One day, a couple months ago, I set out to define what I called the conservative movement's "misinformation feedback loop," the process by which right-wingers repeat falsehoods back and forth, not paying attention to corrections because those corrections are made by untrusted figures from outside the movement Somehow my deft phrase failed to catch on. A mere two days later, Julian Sanchez called the phenomenon "epistemic closure" -- a phrase no doubt devised by high-priced Madison Avenue firms and tested repeatedly upon focus groups -- and he set the blogging world on fire. Now everybody who uses the phrase has to pay Sanchez a royalty, the proceeds of which he uses to subsidize his leisurely twice-a-week blogging schedule while I grind away.

Anyway, on to my point. The subject of my deeply and unfairly unappreciated post was the persistent belief among conservatives that health care reform relied upon hiding the cost of the "doc fix." It's a pure myth. In 1997, Congress tinkered with the formula for reimbursing doctors under Medicare. Unintentionally, they wrote deep cuts into the law. Almost every year since, Congress has restored the cuts, a ritual called the doc fix. Last year, the House considered including a permanent doc fix in its health care reform bill, which would help attract crucial support from doctors. Eventually, the House decided that finding enough money to pay for covering the uninsured was hard enough without also paying for an unrelated problem, and left it out. Ever since, Republicans have been charging them with hiding the "true cost" of health care reform. People like me keep correcting them  but they keep saying it, over and over.

Michael Gerson does it again in today's Washington Post.

Two months after passing a law that supporters claimed would reduce federal deficits, largely through Medicare cuts, the House is moving toward a temporary "doctor fix" that would add tens of billions in Medicare costs. Even more expensive fixes are likely in the future. Congressional leaders knew this spending would be necessary when they passed health reform in March. Yet they didn't include this liability in the law, in order to hide the overall cost of the entitlement.

Argh. This isn't part of the "overall cost of the entitlement." It's part of the cost of running Medicare. The cost exists irrespective of the Affordable Care Act. The paper savings from lower physician reimbursements were not used to cover insurance subsidies in the bill. If health care reform had died, Congress would still be passing a doc fix. Gerson's charge is utterly, unambiguously false.

Gerson proceeds to lament that health insurance creates an entitlement for people who are not old.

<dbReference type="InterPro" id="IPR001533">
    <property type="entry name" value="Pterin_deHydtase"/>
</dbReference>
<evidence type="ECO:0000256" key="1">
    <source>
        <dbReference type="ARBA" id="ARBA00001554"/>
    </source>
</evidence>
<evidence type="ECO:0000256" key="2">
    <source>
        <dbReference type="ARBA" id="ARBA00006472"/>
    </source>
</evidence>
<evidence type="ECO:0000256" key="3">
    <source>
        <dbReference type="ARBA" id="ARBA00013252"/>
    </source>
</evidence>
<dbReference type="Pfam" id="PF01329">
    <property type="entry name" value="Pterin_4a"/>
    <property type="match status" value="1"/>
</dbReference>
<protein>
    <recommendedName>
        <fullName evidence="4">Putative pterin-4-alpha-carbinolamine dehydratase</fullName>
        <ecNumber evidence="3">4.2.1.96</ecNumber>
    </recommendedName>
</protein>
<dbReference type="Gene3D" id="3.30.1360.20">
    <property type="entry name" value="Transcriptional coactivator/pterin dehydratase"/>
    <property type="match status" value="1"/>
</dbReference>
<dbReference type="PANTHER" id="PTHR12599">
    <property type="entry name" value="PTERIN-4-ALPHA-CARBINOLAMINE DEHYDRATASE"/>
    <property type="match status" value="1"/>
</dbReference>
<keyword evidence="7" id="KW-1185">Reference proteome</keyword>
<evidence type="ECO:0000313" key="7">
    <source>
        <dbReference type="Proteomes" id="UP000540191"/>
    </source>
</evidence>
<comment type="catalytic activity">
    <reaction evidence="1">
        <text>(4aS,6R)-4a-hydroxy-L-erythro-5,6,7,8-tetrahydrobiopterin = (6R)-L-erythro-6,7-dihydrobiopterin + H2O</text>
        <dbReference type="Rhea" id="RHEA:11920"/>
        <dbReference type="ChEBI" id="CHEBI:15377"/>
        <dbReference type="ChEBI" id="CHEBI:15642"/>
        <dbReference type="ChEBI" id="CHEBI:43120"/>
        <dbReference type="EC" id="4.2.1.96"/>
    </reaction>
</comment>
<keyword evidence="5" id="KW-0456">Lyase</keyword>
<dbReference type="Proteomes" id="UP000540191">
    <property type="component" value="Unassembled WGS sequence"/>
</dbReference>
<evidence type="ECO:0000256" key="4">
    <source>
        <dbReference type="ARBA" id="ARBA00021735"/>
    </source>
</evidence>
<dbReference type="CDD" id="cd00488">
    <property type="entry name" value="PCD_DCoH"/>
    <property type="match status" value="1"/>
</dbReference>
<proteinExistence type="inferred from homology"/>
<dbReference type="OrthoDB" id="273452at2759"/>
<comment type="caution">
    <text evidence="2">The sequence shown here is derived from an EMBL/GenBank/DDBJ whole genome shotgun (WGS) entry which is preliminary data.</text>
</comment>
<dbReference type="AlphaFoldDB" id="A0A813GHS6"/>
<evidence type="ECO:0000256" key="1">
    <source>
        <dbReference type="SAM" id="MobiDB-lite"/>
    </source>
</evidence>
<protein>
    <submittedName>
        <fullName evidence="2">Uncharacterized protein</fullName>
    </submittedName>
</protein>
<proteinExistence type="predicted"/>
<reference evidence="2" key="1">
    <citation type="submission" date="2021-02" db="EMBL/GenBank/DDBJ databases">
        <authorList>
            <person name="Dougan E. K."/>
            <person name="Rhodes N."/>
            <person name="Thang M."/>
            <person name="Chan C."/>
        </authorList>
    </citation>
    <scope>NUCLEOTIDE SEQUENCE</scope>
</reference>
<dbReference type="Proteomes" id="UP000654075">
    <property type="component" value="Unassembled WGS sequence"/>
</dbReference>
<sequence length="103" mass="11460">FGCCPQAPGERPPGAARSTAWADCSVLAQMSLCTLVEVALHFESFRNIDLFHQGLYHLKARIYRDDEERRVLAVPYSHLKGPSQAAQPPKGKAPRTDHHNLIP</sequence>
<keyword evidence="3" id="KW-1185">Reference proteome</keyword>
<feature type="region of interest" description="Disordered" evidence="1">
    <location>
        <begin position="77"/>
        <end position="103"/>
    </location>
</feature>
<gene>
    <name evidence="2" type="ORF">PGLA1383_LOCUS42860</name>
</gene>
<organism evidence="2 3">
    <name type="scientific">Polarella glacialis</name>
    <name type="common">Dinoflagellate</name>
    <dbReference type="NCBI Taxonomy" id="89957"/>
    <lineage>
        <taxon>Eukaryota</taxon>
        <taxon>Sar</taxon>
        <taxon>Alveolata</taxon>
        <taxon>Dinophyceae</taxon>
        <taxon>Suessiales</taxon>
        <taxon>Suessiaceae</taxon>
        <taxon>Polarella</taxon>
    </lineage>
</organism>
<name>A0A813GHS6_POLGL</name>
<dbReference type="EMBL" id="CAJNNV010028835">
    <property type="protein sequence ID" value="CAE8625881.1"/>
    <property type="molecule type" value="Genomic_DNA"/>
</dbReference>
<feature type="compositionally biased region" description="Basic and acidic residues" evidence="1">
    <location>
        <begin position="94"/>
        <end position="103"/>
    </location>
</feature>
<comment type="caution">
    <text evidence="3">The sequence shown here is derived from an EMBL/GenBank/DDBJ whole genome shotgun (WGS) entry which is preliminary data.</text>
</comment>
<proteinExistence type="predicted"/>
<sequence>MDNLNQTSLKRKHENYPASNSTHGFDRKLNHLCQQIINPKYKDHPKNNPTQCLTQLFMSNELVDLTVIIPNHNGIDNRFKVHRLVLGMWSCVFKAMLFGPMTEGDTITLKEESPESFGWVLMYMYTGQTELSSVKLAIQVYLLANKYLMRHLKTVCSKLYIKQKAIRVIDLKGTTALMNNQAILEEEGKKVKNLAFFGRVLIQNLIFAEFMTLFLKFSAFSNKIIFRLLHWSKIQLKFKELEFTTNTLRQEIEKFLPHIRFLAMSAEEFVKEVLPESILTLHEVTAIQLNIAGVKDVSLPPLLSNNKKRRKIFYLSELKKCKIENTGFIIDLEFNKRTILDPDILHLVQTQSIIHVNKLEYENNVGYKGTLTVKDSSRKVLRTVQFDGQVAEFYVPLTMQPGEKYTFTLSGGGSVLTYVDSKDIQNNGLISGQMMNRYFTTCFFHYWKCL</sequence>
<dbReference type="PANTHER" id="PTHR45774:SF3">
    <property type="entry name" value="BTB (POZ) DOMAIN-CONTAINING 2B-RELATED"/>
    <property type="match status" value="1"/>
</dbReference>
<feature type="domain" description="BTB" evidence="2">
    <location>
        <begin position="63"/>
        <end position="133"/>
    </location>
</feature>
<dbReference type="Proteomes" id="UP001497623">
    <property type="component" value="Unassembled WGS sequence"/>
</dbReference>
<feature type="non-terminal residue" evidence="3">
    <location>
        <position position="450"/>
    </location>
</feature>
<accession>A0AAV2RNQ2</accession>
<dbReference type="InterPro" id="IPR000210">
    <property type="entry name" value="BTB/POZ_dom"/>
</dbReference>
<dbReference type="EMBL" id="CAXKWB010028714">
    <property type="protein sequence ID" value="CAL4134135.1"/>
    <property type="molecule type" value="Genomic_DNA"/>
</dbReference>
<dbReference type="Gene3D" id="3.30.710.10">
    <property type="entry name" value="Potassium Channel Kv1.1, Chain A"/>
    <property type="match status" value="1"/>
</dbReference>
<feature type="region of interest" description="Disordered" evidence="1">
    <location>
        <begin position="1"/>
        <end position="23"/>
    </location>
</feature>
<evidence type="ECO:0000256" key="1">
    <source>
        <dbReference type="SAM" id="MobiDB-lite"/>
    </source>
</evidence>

When entitlements began in America, they were mainly focused on the elderly (through Social Security and Medicare) and the poor and disabled (through Aid to Families With Dependent Children and Medicaid). Benefits for the middle class were largely given through tax deductions for mortgage interest and the purchase of health coverage by businesses.
America eventually retreated from some entitlement commitments to the poor because they involved a moral hazard -- discouraging work and responsibility. Entitlements for the elderly have remained a strong, national consensus.
But the idea of a middle-class entitlement to health care, achieved through an individual mandate, subsidies and aggressive insurance regulation, seems to change the nature of American society. Entitlements in the Obama era are no longer a decent provision for the vulnerable; they are intended for citizens at every stage of life.

This is wrong in all kinds of ways. The government already provides health care for low-income people. It's called Medicaid. The government also provides all kinds of entitlements for middle-class people -- unemployment insurance, home mortgage tax deduction, any number of tax credits.

But leave that aside. Focus on Gerson's claim that the Affordable Care Act benefits citizens who are not "vulnerable." By what possible standard is this true? The primary beneficiaries are people who can't afford to buy health insurance! They're vulnerable to getting sick and suffering terrible pain, bankruptcy, or even death either because they or a family member has a preexisting condition, or because their employer doesn't offer health insurance and they're priced out of the dysfunctional individual market. That's not "vulnerable"?

Gerson built his reputation as an advocate of compassionate policies that are compatible with right-wing thought. But his primary work was in the role of putting a compassionate face on the wildly plutocratic agenda of the Bush administration. That is the task that Gerson excels at, and it is on bright display here.